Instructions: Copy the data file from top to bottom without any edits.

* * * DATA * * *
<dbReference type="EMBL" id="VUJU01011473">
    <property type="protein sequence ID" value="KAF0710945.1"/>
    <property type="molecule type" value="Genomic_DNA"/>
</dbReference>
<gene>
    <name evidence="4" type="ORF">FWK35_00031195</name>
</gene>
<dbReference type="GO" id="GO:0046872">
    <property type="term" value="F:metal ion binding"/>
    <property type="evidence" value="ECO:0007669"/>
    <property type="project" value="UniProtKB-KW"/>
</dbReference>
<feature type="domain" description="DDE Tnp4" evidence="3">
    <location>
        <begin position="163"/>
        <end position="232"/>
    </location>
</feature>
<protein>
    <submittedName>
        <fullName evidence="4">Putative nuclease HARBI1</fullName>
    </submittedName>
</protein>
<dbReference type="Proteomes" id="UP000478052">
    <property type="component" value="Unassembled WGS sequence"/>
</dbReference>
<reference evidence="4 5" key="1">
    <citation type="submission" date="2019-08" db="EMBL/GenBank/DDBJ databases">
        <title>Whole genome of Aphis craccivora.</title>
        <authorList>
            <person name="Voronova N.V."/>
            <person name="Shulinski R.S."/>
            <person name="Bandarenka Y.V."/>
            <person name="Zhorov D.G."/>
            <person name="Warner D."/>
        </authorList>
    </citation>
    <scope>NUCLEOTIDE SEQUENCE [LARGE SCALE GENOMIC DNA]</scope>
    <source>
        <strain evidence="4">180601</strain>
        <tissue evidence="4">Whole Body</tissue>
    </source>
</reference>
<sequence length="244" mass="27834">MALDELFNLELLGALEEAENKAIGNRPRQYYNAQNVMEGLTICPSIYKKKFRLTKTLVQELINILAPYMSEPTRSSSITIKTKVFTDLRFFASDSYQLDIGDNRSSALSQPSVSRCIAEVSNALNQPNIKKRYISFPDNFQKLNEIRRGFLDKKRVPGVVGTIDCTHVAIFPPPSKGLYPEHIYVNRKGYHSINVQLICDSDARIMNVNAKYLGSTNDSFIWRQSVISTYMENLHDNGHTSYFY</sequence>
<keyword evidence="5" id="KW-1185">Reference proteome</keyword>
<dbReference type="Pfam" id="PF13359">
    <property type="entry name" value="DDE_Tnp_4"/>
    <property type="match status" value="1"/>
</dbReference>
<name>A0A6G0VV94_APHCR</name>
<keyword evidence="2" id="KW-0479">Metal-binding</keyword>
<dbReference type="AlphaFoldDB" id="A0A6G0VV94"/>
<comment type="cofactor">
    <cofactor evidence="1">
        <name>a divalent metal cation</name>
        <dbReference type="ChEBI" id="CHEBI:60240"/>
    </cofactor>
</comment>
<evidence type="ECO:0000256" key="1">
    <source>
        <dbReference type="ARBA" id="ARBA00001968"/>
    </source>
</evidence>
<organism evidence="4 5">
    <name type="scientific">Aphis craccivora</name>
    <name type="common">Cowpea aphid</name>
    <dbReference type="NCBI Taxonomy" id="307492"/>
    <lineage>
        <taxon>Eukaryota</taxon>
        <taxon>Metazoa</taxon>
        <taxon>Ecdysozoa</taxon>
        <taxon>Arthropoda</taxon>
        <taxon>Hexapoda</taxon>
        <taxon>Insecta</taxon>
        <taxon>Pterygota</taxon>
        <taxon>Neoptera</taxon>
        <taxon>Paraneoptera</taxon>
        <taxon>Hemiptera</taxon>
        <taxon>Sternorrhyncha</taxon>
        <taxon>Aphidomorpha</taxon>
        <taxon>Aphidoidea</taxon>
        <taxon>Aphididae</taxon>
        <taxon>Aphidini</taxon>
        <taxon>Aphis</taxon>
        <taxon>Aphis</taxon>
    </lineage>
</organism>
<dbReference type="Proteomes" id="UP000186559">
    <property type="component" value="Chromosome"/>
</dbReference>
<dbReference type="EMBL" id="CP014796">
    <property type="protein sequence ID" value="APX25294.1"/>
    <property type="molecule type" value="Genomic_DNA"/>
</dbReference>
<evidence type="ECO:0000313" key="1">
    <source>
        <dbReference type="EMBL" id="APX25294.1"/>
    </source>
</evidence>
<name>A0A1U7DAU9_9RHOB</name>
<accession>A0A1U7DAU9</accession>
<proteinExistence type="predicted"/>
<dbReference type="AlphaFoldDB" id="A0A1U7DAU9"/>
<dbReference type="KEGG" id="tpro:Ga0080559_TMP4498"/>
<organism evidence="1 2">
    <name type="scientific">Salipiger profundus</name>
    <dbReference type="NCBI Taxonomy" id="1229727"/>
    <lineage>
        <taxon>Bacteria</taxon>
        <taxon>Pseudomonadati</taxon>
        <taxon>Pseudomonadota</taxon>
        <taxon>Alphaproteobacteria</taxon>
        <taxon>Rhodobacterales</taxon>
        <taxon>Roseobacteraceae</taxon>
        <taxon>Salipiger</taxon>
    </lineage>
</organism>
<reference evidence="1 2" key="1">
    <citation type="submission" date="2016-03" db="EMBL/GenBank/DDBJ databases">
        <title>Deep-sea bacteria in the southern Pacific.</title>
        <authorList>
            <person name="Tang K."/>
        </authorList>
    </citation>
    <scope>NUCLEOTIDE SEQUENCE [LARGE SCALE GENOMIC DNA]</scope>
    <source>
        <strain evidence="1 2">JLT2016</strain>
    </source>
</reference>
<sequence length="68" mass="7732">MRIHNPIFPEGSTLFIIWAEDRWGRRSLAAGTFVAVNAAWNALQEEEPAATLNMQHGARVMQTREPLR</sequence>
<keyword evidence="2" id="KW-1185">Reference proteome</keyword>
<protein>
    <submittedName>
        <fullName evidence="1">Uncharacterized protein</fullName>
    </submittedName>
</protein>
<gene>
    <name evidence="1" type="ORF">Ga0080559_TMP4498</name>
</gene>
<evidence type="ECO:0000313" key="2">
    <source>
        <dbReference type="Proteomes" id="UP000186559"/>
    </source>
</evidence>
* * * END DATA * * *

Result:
<dbReference type="EMBL" id="VUJU01011473">
    <property type="protein sequence ID" value="KAF0710945.1"/>
    <property type="molecule type" value="Genomic_DNA"/>
</dbReference>
<gene>
    <name evidence="4" type="ORF">FWK35_00031195</name>
</gene>
<dbReference type="GO" id="GO:0046872">
    <property type="term" value="F:metal ion binding"/>
    <property type="evidence" value="ECO:0007669"/>
    <property type="project" value="UniProtKB-KW"/>
</dbReference>
<feature type="domain" description="DDE Tnp4" evidence="3">
    <location>
        <begin position="163"/>
        <end position="232"/>
    </location>
</feature>
<protein>
    <submittedName>
        <fullName evidence="4">Putative nuclease HARBI1</fullName>
    </submittedName>
</protein>
<dbReference type="Proteomes" id="UP000478052">
    <property type="component" value="Unassembled WGS sequence"/>
</dbReference>
<reference evidence="4 5" key="1">
    <citation type="submission" date="2019-08" db="EMBL/GenBank/DDBJ databases">
        <title>Whole genome of Aphis craccivora.</title>
        <authorList>
            <person name="Voronova N.V."/>
            <person name="Shulinski R.S."/>
            <person name="Bandarenka Y.V."/>
            <person name="Zhorov D.G."/>
            <person name="Warner D."/>
        </authorList>
    </citation>
    <scope>NUCLEOTIDE SEQUENCE [LARGE SCALE GENOMIC DNA]</scope>
    <source>
        <strain evidence="4">180601</strain>
        <tissue evidence="4">Whole Body</tissue>
    </source>
</reference>
<sequence length="244" mass="27834">MALDELFNLELLGALEEAENKAIGNRPRQYYNAQNVMEGLTICPSIYKKKFRLTKTLVQELINILAPYMSEPTRSSSITIKTKVFTDLRFFASDSYQLDIGDNRSSALSQPSVSRCIAEVSNALNQPNIKKRYISFPDNFQKLNEIRRGFLDKKRVPGVVGTIDCTHVAIFPPPSKGLYPEHIYVNRKGYHSINVQLICDSDARIMNVNAKYLGSTNDSFIWRQSVISTYMENLHDNGHTSYFY</sequence>
<keyword evidence="5" id="KW-1185">Reference proteome</keyword>
<dbReference type="Pfam" id="PF13359">
    <property type="entry name" value="DDE_Tnp_4"/>
    <property type="match status" value="1"/>
</dbReference>
<name>A0A6G0VV94_APHCR</name>
<keyword evidence="2" id="KW-0479">Metal-binding</keyword>
<dbReference type="AlphaFoldDB" id="A0A6G0VV94"/>
<comment type="cofactor">
    <cofactor evidence="1">
        <name>a divalent metal cation</name>
        <dbReference type="ChEBI" id="CHEBI:60240"/>
    </cofactor>
</comment>
<evidence type="ECO:0000256" key="1">
    <source>
        <dbReference type="ARBA" id="ARBA00001968"/>
    </source>
</evidence>
<organism evidence="4 5">
    <name type="scientific">Aphis craccivora</name>
    <name type="common">Cowpea aphid</name>
    <dbReference type="NCBI Taxonomy" id="307492"/>
    <lineage>
        <taxon>Eukaryota</taxon>
        <taxon>Metazoa</taxon>
        <taxon>Ecdysozoa</taxon>
        <taxon>Arthropoda</taxon>
        <taxon>Hexapoda</taxon>
        <taxon>Insecta</taxon>
        <taxon>Pterygota</taxon>
        <taxon>Neoptera</taxon>
        <taxon>Paraneoptera</taxon>
        <taxon>Hemiptera</taxon>
        <taxon>Sternorrhyncha</taxon>
        <taxon>Aphidomorpha</taxon>
        <taxon>Aphidoidea</taxon>
        <taxon>Aphididae</taxon>
        <taxon>Aphidini</taxon>
        <taxon>Aphis</taxon>
        <taxon>Aphis</taxon>
    </lineage>
</organism>
<dbReference type="Proteomes" id="UP000186559">
    <property type="component" value="Chromosome"/>
</dbReference>
<dbReference type="EMBL" id="CP014796">
    <property type="protein sequence ID" value="APX25294.1"/>
    <property type="molecule type" value="Genomic_DNA"/>
</dbReference>
<evidence type="ECO:0000313" key="1">
    <source>
        <dbReference type="EMBL" id="APX25294.1"/>
    </source>
</evidence>
<name>A0A1U7DAU9_9RHOB</name>
<accession>A0A1U7DAU9</accession>
<proteinExistence type="predicted"/>
<dbReference type="AlphaFoldDB" id="A0A1U7DAU9"/>
<dbReference type="KEGG" id="tpro:Ga0080559_TMP4498"/>
<organism evidence="1 2">
    <name type="scientific">Salipiger profundus</name>
    <dbReference type="NCBI Taxonomy" id="1229727"/>
    <lineage>
        <taxon>Bacteria</taxon>
        <taxon>Pseudomonadati</taxon>
        <taxon>Pseudomonadota</taxon>
        <taxon>Alphaproteobacteria</taxon>
        <taxon>Rhodobacterales</taxon>
        <taxon>Roseobacteraceae</taxon>
        <taxon>Salipiger</taxon>
    </lineage>
</organism>
<reference evidence="1 2" key="1">
    <citation type="submission" date="2016-03" db="EMBL/GenBank/DDBJ databases">
        <title>Deep-sea bacteria in the southern Pacific.</title>
        <authorList>
            <person name="Tang K."/>
        </authorList>
    </citation>
    <scope>NUCLEOTIDE SEQUENCE [LARGE SCALE GENOMIC DNA]</scope>
    <source>
        <strain evidence="1 2">JLT2016</strain>
    </source>
</reference>
<sequence length="68" mass="7732">MRIHNPIFPEGSTLFIIWAEDRWGRRSLAAGTFVAVNAAWNALQEEEPAATLNMQHGARVMQTREPLR</sequence>
<keyword evidence="2" id="KW-1185">Reference proteome</keyword>
<protein>
    <submittedName>
        <fullName evidence="1">Uncharacterized protein</fullName>
    </submittedName>
</protein>
<gene>
    <name evidence="1" type="ORF">Ga0080559_TMP4498</name>
</gene>
<evidence type="ECO:0000313" key="2">
    <source>
        <dbReference type="Proteomes" id="UP000186559"/>
    </source>
</evidence>